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Wayne State College Tests Emergency Communications Capabilities

 

WAYNE, Neb. (Dec. 11, 2007) – Wayne State College conducted a test of its emergency paging systems Dec. 4 on the college campus. Wayne State Professor Jason Karsky, Wayne County Emergency Manager Deanna Beckman, and students from Karsky’s emergency planning classes helped plan and conduct the drill.

 

The Wayne State disaster planning group, co-led by Beth Kroger, vice president of administration and finance, and Curt Frye, vice president of student affairs, had three objectives for the evening: test the available notification systems on campus including MIR 3 notification system, the college Web site and departmental calling trees; mobilize all tier one and tier two individuals and have them respond to their appropriate posts; and verify successful communication between the Crisis Management Team (CMT) and Campus Incident Commanders.

 

“This test was designed to gauge our ability to get vital information to key crisis management personnel in the event of an emergency,” Kroger said. “Our next test will evaluate our ability to alert our students in a crisis.”

 

The MIR 3 notification system, which provides rapid communications to the college’s faculty, staff and students in an emergency, worked well during the scenario. CMT mobilized quickly when word was received regarding a “mock gunman” on campus who had taken hostages in Connell Hall. Communication between the CMT and the Incident Commander was established quickly and worked well.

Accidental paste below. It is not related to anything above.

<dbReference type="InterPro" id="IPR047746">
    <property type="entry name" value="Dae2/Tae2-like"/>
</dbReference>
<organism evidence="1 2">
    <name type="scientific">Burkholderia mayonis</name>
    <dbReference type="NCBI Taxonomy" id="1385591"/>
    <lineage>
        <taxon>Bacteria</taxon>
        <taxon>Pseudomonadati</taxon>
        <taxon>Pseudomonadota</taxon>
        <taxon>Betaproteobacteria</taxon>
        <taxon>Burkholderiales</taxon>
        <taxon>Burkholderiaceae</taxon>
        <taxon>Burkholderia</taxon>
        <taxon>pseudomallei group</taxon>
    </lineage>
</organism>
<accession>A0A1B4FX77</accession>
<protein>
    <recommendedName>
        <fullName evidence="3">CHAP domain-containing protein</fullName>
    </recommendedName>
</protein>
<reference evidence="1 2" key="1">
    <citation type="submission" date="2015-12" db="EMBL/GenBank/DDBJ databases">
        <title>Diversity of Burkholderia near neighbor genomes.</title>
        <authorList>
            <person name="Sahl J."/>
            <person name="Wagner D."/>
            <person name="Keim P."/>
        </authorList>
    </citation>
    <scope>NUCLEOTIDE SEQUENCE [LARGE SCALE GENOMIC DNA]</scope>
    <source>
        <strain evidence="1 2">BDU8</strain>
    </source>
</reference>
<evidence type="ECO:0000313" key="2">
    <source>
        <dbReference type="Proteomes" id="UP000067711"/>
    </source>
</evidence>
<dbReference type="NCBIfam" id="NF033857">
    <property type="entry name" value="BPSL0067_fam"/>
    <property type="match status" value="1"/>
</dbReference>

“I believe the exercise has drawn our attention to the benefits of planning,” Frye said. “The knowledge gained from the event will assist us to refine our plans and help prepare us to better communicate and cooperate with agencies and entities outside of the college.”

 

The drill scenario involved coordination between the exercise planners, local law enforcement personnel and several evaluators who observed many aspects of the drill onsite to provide feedback regarding the actions of emergency personnel dealing with the gunman scenario.

 

Notification of the entire campus community is the key to managing any crisis affecting the College’s students, personnel or facilities. Wayne State’s crisis communications plan integrates many outlets into a unified notification platform to provide immediate alerts regarding threats to the safety and welfare of the campus community.

 

These outlets are pager groups, popup messages on campus network computers, voice mail, public address capability inside campus buildings through the campus fire alarm system, e-mail, television kiosks, the Wayne State College Web site, and the Wayne State radio and television stations.

 

This was the first of many tests the college plans to ensure Wayne State is prepared to meet its first priority: to protect and safeguard human life. In the fall of 2006, the college began to revise its policies and procedures in regard to responses to emergencies on or near the campus.

 

Wayne State has long had in place specific contingency plans related to natural disasters and other disruptions of campus life. The college continues to refine those plans based on external factors such as pandemic flu and other threats to the safety and well-being of our community, such as the unfortunate events at Virginia Tech in April.

 

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